The report was commissioned last September following claims that China has been trespassing in the district of Humla, in the far west of Nepal. China’s embassy in Kathmandu had denied there was any encroachment even as China’s state-run Global Times had termed the report as a “smear campaign.”
The joint statement said the two sides agreed to continue consultations on the protocol between the Ministry of Public Security of the People’s Republic of China and the Ministry of Home Affairs of Nepal on the Establishment of a Boundary Contact System at Three Levels, so as to elevate the level of border management and cooperation between the two countries.
The two sides also reiterated their commitment to respecting and accommodating each other’s concerns and core interests, the joint statement said.
“The Nepali side reiterated its firm commitment to the one-China principle,” it says, adding that Taiwan is an inalienable part of China’s territory and that the Nepali side is against “Taiwan independence.”
China views Taiwan as a rebel province that must be reunified with the mainland, even by force.
The Nepali side also reiterated that Tibet affairs are China’s internal affairs and that it will never allow any separatist activities against China on Nepal’s soil, according to the joint statement.
On its part, China said that “it firmly supports Nepal in upholding its independence, sovereignty and territorial integrity, and respects and supports Nepal’s independent choice of social system and development path that suits its national conditions.”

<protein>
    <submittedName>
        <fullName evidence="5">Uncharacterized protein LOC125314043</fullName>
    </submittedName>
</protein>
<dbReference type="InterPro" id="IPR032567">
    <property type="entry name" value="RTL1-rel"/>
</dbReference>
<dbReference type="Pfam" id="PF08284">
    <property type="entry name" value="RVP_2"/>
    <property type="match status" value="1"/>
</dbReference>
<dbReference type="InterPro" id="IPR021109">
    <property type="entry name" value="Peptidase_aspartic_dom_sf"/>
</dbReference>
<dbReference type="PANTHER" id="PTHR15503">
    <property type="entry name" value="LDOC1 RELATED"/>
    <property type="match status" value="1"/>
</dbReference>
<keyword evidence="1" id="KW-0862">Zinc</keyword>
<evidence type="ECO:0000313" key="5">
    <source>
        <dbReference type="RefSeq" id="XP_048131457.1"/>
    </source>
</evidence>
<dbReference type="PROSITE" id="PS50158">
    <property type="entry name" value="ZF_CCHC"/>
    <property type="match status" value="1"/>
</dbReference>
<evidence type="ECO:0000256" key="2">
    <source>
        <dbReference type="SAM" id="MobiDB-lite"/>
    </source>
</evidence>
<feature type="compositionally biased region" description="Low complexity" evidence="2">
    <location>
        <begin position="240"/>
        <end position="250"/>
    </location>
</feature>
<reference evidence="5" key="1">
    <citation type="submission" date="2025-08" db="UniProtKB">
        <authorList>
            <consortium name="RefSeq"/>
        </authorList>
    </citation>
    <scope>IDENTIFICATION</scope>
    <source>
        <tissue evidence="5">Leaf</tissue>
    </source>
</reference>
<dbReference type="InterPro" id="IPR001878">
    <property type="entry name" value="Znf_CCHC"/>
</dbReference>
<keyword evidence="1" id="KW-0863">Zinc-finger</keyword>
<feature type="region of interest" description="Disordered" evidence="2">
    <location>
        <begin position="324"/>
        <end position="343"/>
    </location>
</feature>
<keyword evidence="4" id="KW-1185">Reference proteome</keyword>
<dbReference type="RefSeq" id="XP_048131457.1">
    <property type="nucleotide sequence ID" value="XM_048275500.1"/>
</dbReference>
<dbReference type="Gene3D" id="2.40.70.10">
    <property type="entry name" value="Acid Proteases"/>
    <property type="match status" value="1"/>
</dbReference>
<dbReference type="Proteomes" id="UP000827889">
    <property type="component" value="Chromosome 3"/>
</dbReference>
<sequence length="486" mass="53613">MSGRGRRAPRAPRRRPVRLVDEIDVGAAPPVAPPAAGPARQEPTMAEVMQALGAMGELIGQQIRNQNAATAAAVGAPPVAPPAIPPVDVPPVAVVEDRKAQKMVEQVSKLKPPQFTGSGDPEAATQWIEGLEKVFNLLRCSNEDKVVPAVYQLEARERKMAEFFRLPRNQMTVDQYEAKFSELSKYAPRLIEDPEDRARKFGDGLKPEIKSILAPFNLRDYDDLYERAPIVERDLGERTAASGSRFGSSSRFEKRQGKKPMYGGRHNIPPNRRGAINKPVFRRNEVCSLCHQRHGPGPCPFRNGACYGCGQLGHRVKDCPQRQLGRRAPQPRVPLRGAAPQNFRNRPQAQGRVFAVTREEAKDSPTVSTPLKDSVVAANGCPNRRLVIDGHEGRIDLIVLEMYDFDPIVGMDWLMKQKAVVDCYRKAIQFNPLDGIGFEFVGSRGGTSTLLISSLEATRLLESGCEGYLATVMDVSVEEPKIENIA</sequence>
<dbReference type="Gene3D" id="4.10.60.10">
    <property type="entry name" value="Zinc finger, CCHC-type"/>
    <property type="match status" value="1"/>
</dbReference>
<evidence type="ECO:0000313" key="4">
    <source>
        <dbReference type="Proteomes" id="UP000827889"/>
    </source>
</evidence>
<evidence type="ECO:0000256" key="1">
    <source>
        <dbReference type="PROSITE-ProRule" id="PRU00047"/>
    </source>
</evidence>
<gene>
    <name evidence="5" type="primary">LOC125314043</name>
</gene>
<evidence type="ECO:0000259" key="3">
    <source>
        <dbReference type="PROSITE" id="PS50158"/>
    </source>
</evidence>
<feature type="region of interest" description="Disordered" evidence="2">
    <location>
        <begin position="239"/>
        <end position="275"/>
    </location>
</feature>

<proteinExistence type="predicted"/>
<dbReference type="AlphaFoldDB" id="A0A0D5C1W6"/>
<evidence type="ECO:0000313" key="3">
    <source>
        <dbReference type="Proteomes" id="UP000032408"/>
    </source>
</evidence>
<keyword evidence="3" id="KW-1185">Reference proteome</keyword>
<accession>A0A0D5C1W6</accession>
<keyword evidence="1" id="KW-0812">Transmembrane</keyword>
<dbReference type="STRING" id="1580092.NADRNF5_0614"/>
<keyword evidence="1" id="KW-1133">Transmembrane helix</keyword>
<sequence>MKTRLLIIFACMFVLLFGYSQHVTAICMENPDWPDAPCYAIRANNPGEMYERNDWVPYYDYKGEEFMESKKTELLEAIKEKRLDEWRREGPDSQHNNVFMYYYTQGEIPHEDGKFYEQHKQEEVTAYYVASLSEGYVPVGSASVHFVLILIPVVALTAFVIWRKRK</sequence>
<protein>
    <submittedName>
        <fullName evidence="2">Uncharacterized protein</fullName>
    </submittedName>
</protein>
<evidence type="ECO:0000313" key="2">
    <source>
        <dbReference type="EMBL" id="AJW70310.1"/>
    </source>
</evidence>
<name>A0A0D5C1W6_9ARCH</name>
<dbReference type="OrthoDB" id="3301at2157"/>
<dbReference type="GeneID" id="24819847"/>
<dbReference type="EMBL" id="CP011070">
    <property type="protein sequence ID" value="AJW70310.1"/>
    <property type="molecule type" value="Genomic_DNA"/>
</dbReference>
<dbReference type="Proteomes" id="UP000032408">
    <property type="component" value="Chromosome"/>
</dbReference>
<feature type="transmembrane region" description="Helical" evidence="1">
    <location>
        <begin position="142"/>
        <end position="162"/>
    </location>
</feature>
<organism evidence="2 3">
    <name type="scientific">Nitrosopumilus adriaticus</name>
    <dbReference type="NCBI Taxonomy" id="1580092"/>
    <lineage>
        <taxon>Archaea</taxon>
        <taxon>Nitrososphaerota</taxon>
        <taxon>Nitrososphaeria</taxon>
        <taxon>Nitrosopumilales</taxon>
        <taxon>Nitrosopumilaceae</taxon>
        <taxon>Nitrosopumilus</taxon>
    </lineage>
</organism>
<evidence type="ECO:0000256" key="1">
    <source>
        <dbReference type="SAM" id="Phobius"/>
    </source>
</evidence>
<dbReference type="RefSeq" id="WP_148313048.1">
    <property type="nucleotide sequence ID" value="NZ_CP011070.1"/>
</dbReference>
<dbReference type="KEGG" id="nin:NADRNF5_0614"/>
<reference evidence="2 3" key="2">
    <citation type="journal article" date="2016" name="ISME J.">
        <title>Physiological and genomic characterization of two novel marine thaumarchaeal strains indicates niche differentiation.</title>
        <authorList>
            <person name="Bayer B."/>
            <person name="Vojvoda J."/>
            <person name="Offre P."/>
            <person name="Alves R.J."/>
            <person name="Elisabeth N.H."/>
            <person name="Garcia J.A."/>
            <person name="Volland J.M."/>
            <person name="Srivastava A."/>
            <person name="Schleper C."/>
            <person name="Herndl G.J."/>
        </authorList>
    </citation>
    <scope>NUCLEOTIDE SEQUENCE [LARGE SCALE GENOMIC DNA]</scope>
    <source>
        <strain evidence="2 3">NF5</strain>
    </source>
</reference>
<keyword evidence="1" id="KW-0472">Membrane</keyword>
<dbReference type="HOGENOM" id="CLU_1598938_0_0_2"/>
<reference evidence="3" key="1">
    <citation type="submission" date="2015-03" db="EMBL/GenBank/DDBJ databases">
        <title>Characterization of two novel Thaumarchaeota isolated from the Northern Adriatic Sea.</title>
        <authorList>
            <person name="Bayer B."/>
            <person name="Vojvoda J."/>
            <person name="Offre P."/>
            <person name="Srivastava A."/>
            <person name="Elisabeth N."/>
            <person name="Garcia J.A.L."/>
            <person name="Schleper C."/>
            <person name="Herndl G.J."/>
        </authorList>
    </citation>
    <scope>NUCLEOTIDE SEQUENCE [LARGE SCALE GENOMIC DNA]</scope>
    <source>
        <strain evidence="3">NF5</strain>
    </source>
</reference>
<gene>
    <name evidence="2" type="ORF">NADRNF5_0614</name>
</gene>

The two sides maintained that law enforcement cooperation is of great significance to the security of the two countries and agreed to expedite the ratification of the China-Nepal Treaty on Mutual Legal Assistance in Criminal Matters.
The joint statement also highlighted the number of infrastructure projects connecting Nepal and China through Tibet. This includes the cross-border railway from Lhasa to Kathmandu for which China has undertaken a feasibility study.
In his talks with Prachanda, Xi called for China to boost border infrastructure to end Nepal’s land-locked status, meaning dependence on India. As a land-locked country, much of Nepal’s imports go through India. China wants to weigh in to reduce Nepal’s dependence on India as part of efforts to expand its own influence.
The two sides agreed to continue to implement the signed cooperation documents concerning transit transport and utilisation of highways in China to help turn Nepal from a land-locked country to a land-linked country, the joint statement said.
The two sides expressed satisfaction over the progress of the feasibility study of the Jilong / Keyrung-Kathmandu Cross-Border Railway, and planned to hold the 8th Working Meeting on China-Nepal Railway Cooperation as early as possible, it said.
The Chinese side agreed to positively consider the request made by the Nepali side for supplying grid power to electrify northern remote villages of Nepal from Xizang Autonomous Region of China, and take overall consideration of providing equipment or technology on commercial terms, it said.
Nepal pledged to provide a pair of Ek Singhe Gaida (unicorn rhino) to China as a gift from the Government and people of Nepal to the Government and people of China, as a symbol for the long-lasting friendship between the two countries, it said.